Education About Asia: Online Archives

Browse and download over 1,500 articles – feature articles, lesson plans, interviews, classroom resources, and book and film reviews — from twenty-four years of Education About Asia (EAA).

Help us do more

by supporting EAA through print subscriptions and donations.

How to use the EAA Online Search Engine

PLEASE NOTE: All article and essay illustrations, including many images and graphics necessary for understanding the content, may be viewed in the PDF.

  1. 1

    Enter keywords

    in search bar below

  2. 2

    Filter your search

    by selecting your search criteria in the dropdown boxes. Search filters range from geographic location to article topic

  3. 3

    View an article

    by clicking on its title. To view the entire article, select “PDF”

Search for Articles

(culture, history, art, marriage, etc...)

NOTE: Archive articles may be downloaded and reproduced for personal or classroom use only.

Book Review, Resources

A Girl Like Me and Other Stories

By Xi Xi, Various translators Afterword by Stephen C. Soong HONG KONG: THE RESEARCH CENTRE FOR TRANSLATION CHINESE UNIVERSITY OF HONG KONG 1996. 134 PAGES. These ten stories by Xi Xi, the pen name for Zhang Yan, are explorations of settings, themes, and characters which should be of interest to students of Asian literature, culture and society. The back cover states, “There is in these stories a haunting . . . lyricism, an intense feminine sensitivity, reacting to the unique environment...

Essay, Resources

‘Have Fun in China,’ She Said as I left For Japan

The course I teach most often at Temple University is the “Geography of South, Southeast and East Asia.” It is an introductory level course enrolling mostly freshmen and sophomores and a total of as many as eighty to one hundred students per section. Some of the students enjoy Asia and go on to be Asian Studies majors. Others use the course as an introduction to geography and continue with other courses in that field. However, most students by far enroll because they are required to take a c...

Essay, Resources

Building the Great Wall

The Great Wall of China has often been compared to a dragon, with its head in the East and tail to the West, winding over thousands of miles of hills and mountains. In fact, one legend tells us that it was a dragon who determined the course the wall would take. In China the dragon is an auspicious, protective creature, representing the life-giving force of water, and which embodies wisdom, strength, and goodness. So, too, does the Great Wall. It represents the Chinese Empire, protecting itself a...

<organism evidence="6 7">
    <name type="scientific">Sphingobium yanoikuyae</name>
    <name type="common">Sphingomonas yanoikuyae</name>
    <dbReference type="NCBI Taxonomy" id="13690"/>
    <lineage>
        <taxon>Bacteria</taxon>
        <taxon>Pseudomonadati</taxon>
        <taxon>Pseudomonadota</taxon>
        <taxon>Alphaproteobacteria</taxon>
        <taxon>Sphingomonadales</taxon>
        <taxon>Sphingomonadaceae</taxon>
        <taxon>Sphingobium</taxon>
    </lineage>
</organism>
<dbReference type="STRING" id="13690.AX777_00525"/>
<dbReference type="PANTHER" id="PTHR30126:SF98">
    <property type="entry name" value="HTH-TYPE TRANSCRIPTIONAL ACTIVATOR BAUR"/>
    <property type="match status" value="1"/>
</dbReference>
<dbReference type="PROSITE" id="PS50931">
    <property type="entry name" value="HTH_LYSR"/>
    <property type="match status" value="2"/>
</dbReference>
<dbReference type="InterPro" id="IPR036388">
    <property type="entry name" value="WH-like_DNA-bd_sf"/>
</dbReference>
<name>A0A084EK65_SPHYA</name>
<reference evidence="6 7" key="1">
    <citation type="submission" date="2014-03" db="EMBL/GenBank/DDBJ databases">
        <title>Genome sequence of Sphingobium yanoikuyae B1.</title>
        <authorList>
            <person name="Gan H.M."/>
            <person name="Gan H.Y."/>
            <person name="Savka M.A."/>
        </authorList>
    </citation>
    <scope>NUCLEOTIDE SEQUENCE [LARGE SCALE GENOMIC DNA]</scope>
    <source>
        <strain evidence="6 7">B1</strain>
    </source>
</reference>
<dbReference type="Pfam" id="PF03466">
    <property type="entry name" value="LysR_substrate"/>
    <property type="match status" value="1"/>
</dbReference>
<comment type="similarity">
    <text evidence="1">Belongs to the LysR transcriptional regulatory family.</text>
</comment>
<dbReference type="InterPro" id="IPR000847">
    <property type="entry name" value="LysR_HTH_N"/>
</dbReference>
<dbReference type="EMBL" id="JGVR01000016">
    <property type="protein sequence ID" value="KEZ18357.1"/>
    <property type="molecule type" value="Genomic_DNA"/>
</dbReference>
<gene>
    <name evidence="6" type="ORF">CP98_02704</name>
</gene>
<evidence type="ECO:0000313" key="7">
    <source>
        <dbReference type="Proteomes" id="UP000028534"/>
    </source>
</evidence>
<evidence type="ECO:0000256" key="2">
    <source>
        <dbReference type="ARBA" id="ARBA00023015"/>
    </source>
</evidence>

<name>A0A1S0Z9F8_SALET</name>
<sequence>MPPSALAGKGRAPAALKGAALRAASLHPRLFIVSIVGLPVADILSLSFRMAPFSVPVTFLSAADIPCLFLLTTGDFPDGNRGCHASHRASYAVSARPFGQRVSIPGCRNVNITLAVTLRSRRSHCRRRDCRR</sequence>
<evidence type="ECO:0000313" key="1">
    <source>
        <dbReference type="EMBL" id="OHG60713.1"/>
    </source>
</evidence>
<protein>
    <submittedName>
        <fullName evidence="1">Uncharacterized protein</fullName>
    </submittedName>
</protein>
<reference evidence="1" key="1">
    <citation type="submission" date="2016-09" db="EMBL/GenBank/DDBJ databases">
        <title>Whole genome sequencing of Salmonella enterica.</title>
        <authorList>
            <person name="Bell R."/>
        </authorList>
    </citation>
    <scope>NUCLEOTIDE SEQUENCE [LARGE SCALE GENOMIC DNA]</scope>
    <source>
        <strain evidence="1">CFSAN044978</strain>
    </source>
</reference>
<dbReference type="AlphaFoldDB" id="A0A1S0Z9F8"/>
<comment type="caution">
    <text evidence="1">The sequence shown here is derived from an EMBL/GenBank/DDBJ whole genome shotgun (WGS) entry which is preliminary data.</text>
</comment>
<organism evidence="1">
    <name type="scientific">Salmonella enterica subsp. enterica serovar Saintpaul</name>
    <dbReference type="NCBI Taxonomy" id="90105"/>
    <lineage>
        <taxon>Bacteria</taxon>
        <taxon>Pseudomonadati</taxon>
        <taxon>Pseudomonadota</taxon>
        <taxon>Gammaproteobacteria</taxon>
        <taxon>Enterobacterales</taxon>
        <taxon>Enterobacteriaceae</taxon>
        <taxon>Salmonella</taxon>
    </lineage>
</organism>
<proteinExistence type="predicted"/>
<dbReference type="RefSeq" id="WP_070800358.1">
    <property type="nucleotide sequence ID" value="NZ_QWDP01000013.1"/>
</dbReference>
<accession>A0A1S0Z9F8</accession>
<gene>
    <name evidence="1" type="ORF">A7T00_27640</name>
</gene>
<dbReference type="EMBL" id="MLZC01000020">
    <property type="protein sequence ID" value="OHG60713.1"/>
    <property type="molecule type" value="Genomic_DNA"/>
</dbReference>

Film Review Essay, Resources

The Power of Place

THE ANNENBERG/CPB COLLECTION P.O. BOX 2345 S. BURLINGTON, VT 05407-2345 The Power of Place is a twenty-six part series of videos examining World Regional Geography from a case study perspective. Included in the set is a Student Study Guide and a Faculty Guide. It is closely tied into the popular text by H. J. de Blij, Geography: Realms, Regions and Concepts....

Feature Article

The Three Gorges: Dam Energy, the Environment, and the New Emperors

The Three Gorges Dam Project under construction on the Yangtze River in the People’s Republic of China offers geographers and educators a topic of global significance, a wealth of accessible resources and plentiful opportunities for developing geographic literacy....

Book Review, Resources

Made in China: Ideas and Inventions from Ancient China

By Suzanne Williams Selected illustrations by Andrea Fong BERKELEY, CA: PACIFIC VIEW PRESS, 1996 48 PAGES INCLUDING INDEX This book, according to the publisher’s information sheet, is aimed at young people ages 9–13. Although it follows a timeline from the Xia Dynasty through the Ming, it does not rely on a narrative that would require the user to begin on the first page. Instead, Made in China functions more like an encyclopedia, allowing the young reader to delve into the Chinese ...

Book Review, Resources

Indigenous Peoples of Asia